Pairing cooked parsnips and red potatoes in a pureed soup base makes for a wonderfully creamy and smooth bowl of soup.  With their slightly sweet flavor, parsnips are a wonderful root vegetable to make this time of year; great when simply roasted as a side dish, mashed into a puree, or even braised with their orange look-a-like, carrots, you can easily see why parsnips are popular this time of year.  This creamy soup uses whole milk and stock, along with crispy pieces of cooked bacon (or cubed pancetta), and crunchy hazelnuts to finish everything off.  Oh, I did I mention that the soup has truffle oil in it as well?  Oh yes, both in the base of the soup and a simple drizzle on top of the warm bowl about to be devoured.

(To view this recipe, click on the following link: http://www.deliciousmagazine.co.uk/recipes/truffled-parsnip-soup-with-hazelnuts-and-bacon/)

‘Chicken Florentine Meatballs’

Recipe Courtesy of Taste of Home.com

This is one of those popular recipes that I make over and over again for clients that I finally decided to try for myself!  I mean why not?  Everyone loves a meatball, right?  These tender meatballs are made with ground chicken, chopped spinach, Parmesan cheese and breadcrumbs.  Baked and then served on a plate of warm marinara sauce, this dish is lovely served on its own with homemade garlic bread, over cooked spaghetti, or even served with roasted strands of spaghetti squash.

(To view this recipe, click on the following link: http://www.tasteofhome.com/recipes/chicken-florentine-meatballs)

‘Bourbon-Glazed Pound Cake’

Recipe Courtesy of Bake from Scratch Magazine

A traditional pound cake was named just that because it typically contained a pound of flour, eggs, butter and sugar.  This recipe contains not only those four ingredients but also orange zest, vanilla, whole milk, a pinch of nutmeg and a pinch of salt. The results are amazing–a moist crumb and a rich flavor.  Not to mention that you finish off the cooked cake with a homemade bourbon glaze which just makes this cake even more festive!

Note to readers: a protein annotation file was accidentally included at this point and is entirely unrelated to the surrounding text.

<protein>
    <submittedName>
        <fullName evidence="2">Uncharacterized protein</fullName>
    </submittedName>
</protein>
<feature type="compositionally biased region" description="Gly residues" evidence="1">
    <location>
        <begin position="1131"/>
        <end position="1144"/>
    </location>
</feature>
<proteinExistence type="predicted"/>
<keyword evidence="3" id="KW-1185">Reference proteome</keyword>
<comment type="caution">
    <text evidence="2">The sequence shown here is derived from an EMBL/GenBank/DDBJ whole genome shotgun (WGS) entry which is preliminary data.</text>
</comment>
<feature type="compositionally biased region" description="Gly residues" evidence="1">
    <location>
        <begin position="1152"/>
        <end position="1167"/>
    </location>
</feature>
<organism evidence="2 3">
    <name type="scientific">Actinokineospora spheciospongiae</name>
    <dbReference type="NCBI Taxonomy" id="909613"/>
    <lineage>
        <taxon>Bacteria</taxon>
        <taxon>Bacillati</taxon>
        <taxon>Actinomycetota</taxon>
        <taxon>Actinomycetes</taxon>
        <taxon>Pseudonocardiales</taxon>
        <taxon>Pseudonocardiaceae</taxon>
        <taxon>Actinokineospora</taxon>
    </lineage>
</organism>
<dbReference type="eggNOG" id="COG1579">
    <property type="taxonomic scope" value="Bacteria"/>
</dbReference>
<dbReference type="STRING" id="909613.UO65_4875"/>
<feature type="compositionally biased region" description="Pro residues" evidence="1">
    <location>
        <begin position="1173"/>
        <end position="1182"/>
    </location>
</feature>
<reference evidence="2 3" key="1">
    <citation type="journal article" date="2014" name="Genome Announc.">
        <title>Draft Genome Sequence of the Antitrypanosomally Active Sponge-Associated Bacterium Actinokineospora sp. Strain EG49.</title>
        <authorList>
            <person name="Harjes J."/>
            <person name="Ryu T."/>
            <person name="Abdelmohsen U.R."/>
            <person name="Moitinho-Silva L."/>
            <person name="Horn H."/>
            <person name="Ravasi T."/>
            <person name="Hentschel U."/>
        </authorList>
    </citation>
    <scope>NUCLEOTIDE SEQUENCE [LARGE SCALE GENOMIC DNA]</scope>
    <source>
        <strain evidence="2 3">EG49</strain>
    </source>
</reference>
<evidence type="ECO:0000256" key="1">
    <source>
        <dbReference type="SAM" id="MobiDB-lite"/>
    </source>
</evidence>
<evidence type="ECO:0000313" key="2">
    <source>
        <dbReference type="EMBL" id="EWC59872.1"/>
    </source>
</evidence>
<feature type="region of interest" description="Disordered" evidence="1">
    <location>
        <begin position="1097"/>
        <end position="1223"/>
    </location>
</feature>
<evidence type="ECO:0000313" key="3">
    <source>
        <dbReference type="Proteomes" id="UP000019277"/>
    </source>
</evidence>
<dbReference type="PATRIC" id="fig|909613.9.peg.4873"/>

(To view this recipe, click on the following link: http://www.bakefromscratch.com/bourbon-glazed-pound-cake/)

Whole Roasted Carrots with Crumbled Feta & Pecans

Searching for a dramatic presentation for everyday carrots? Try roasting and serving whole carrots as a unique side dish idea.  With their pretty stems still attached, I like serving whole roasted carrots with some crumbled feta cheese, pecan pieces and a mixture of white balsamic vinegar and walnut oil.  Even more colorful when served over a mixture of watercress and sliced radicchio, try to find organic carrots from either your Farmer’s Market or CSA to ensure maximum carrot flavor.

(To view this recipe, click on the blue title of the blog post above*)

Sorghum Syrup-Glazed Scallops

Have you seen sorghum berries or sorghum syrup mentioned on restaurant menus lately?  Wondering what exactly it is?  Well here is a primer on that-which-is sorghum.  An ancient grain whose tall grassy-like stalks produce not only berry-like grains which can be cooked or even milled to a gluten-free, high fiber flour, but whose end product, sweet sorghum syrup, is making a resurgence in the culinary world.  The sweet syrup, which is similar to molasses or can syrup, is wonderful simply drizzled on pancakes or a buttery biscuit, but also as a glaze on roasted vegetables, meats and even seafood.  Try it in place of your maple syrup in lightly sweetened vinaigrettes, or even in baking in place of molasses or honey.

For this simple recipe I seared jumbo sea scallops until browned, seasoned them with a touch of salt and pepper, and then brushed a touch of sweet sorghum syrup right on top of each scallop.  Served on a bed of your favorite roasted vegetables or cooked grain pilaf, this simple idea is merely a starting point with my brand new bottle of North Georgia-grown sorghum syrup!

(To view this recipe, click on the blue title of the blog post above*)